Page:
Most Fridays the Practicing Writing blog shares writing and publishing resources, news, and reflections to peruse over the weekend. But it’s been an excruciating week for so many of us. And frankly, I’ve paid next-to-no attention to garden-variety news from the writing and publishing spheres.
On Wednesday, however, I received an email from Facing History and Ourselves, a Boston-based global nonprofit organization that I’ve admired for many years. The email introduced a “mini-lesson” titled “Processing Attacks in Israel and the Outbreak of War in the Region.”
The resource isn’t perfect. (What resource is?) But one of its segments impressed me as something that, though intended for educators and students, could be clarifying for writers as well, in our work and in the rest of our lives. It’s a section titled “Avoiding Antisemitic and Islamophobic Tropes in Discussing Israeli-Palestinian Conflict.”
- “The Smithsonian’s National Museum of African American History and Culture (NMAAHC) has acquired the largest private collection of items to bring new context and perspective to the life and literary impact of poet Phillis Wheatley Peters (c.1753–1784), including one of the few manuscripts written in the poet’s hand.”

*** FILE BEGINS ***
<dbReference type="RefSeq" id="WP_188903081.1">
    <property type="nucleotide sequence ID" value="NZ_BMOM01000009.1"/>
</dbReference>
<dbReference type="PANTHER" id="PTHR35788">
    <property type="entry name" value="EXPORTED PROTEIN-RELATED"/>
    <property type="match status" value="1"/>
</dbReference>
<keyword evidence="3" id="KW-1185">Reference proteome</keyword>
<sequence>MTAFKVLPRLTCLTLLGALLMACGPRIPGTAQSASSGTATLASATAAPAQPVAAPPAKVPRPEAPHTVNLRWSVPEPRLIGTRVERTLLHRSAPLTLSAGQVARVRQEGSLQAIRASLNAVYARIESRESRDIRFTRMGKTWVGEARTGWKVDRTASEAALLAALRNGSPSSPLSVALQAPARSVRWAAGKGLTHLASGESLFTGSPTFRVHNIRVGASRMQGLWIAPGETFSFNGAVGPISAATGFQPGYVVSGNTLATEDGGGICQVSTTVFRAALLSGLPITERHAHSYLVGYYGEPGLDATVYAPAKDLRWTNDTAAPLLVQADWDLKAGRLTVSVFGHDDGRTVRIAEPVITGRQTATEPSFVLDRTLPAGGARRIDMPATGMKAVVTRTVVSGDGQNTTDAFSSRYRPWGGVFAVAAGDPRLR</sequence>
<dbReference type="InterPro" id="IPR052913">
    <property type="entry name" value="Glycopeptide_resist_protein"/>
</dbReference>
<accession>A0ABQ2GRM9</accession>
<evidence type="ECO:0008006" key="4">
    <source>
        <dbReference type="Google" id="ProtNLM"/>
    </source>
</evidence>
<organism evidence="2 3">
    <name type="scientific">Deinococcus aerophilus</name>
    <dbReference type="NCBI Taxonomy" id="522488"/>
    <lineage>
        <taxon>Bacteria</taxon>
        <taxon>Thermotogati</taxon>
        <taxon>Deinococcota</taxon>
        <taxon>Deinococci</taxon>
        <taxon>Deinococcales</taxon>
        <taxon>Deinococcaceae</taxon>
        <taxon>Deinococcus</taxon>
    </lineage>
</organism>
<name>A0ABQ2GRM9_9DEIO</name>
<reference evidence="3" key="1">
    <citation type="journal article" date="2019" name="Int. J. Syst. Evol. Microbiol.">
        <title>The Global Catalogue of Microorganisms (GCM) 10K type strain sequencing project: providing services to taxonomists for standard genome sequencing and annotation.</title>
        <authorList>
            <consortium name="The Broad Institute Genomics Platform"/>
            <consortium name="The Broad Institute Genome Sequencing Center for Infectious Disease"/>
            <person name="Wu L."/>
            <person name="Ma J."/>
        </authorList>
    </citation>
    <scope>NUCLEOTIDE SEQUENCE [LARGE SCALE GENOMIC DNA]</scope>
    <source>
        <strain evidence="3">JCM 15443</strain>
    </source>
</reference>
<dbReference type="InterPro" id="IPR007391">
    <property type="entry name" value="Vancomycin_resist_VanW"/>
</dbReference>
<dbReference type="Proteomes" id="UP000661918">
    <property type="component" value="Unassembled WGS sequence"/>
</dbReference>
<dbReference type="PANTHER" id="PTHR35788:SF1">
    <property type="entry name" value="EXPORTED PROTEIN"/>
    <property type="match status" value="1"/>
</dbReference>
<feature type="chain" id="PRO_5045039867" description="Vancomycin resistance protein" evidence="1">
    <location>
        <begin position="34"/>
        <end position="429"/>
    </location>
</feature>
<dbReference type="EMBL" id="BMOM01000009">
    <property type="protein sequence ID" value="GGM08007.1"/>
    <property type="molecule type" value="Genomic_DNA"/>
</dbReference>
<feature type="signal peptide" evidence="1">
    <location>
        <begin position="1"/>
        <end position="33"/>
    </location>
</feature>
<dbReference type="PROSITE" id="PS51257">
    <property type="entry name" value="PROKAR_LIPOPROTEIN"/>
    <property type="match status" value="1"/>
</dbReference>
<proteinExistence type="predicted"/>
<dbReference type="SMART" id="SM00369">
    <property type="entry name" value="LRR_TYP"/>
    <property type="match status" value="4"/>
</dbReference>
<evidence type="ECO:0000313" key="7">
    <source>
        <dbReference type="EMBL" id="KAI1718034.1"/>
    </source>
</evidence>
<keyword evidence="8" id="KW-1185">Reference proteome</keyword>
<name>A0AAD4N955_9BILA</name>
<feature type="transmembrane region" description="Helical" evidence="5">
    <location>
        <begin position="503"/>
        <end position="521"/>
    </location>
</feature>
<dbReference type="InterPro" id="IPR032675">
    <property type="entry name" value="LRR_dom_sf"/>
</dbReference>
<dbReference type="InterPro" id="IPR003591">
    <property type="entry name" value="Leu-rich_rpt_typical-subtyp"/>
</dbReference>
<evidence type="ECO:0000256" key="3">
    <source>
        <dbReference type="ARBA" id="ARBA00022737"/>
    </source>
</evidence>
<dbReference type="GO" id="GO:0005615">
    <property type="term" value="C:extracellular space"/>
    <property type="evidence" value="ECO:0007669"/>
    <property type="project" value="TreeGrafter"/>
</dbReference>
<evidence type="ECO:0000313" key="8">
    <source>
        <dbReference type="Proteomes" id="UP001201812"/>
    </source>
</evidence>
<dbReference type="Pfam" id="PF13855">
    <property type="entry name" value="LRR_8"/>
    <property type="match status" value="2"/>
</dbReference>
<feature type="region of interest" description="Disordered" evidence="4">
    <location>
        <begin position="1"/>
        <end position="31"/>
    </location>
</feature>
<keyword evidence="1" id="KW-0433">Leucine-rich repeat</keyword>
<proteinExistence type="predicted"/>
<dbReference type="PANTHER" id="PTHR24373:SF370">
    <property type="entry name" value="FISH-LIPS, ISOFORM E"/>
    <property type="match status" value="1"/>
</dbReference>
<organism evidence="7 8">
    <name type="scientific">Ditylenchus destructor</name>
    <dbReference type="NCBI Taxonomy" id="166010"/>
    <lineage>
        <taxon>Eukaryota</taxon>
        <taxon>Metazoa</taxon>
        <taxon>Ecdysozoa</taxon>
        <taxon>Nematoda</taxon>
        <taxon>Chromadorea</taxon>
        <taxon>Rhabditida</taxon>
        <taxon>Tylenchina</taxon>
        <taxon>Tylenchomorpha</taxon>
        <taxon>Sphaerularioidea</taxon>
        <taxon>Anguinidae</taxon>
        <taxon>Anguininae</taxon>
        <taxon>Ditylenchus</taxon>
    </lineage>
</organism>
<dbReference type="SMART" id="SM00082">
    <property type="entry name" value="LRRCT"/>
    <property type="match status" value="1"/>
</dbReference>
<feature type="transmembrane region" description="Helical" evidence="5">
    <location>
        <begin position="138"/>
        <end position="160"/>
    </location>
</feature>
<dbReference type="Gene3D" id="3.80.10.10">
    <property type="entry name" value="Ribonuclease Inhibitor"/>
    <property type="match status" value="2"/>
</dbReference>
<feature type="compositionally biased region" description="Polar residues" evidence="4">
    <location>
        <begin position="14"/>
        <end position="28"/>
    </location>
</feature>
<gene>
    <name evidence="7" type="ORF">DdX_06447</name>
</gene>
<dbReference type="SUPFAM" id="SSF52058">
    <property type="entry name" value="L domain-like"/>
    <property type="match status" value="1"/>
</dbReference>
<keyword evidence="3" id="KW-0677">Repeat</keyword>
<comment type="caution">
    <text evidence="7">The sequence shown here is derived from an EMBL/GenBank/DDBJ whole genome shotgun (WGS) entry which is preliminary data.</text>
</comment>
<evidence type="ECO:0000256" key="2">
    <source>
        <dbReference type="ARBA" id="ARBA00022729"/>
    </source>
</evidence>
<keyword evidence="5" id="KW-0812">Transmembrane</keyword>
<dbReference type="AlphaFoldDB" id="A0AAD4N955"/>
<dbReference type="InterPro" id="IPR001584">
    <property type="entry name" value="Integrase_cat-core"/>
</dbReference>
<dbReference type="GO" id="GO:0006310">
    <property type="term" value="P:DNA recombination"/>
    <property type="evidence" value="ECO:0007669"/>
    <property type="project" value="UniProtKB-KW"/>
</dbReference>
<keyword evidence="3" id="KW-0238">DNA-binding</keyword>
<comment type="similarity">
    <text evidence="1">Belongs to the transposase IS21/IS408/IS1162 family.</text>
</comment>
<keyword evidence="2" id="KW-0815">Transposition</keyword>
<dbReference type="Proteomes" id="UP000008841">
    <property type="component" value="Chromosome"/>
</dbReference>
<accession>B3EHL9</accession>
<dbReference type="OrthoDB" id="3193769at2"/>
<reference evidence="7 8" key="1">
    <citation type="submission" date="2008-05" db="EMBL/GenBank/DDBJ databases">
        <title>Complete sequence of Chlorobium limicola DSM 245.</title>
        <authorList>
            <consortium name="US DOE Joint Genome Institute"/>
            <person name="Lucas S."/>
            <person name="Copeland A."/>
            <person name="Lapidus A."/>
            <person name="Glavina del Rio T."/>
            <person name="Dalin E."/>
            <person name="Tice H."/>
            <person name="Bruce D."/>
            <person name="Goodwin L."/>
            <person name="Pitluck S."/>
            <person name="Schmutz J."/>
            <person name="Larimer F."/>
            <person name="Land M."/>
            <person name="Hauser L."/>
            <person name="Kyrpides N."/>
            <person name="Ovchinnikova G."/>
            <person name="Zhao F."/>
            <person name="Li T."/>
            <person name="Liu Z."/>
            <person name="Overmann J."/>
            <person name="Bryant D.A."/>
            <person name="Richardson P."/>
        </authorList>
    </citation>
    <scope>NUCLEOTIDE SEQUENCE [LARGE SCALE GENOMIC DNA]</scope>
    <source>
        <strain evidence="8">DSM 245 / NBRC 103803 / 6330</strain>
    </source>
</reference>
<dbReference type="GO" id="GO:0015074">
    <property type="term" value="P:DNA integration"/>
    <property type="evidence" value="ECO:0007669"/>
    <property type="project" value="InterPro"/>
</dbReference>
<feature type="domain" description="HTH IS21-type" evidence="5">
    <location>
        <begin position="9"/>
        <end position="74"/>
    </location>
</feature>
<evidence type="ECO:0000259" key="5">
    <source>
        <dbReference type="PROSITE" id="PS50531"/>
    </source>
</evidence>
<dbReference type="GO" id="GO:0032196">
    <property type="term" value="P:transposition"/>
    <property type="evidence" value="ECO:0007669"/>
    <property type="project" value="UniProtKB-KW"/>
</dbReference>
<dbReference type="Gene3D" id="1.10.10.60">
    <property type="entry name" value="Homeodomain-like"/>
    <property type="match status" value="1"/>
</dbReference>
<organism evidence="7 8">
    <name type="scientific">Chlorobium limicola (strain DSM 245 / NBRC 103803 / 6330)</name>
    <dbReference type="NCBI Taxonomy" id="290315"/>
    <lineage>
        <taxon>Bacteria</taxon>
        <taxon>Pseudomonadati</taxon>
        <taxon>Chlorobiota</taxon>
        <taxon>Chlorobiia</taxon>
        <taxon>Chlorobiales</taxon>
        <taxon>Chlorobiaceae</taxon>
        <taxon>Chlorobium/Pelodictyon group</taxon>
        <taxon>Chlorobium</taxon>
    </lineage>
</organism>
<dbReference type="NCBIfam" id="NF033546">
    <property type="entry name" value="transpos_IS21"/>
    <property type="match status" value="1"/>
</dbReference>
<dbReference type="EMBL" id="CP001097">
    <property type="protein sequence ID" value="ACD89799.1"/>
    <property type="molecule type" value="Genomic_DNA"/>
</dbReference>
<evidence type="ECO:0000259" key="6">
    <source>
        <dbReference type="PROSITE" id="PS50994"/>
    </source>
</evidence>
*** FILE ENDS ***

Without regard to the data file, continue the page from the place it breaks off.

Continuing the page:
- From The Atlantic: “Use our new search tool to see which authors have been used to train the [AI] machines.” (Gift link provided.) And in related news: “You Just Found Out Your Book Was Used to Train AI. Now What?” (from the Authors Guild).
- “How to Pitch Me or Anyone About Anything”: tips from podcast host Nina Badzin (including the text of a successful sample pitch).
- On a similar theme: Leigh Stein’s “How to Ask a Stranger for a Blurb” discusses how to do just that—also with a sample text. (Check also my take on that topic.)
- And over on My Machberet, you’ll find a slew of opportunities for Jewish writers and writing. And
And a quick reminder that the October issue of The Practicing Writer 2.0 will go out to subscribers a bit later this morning. (Subscribers, monitor your inboxes!) If you’re not (yet) a subscriber, the new issue will be posted online. Have a great weekend.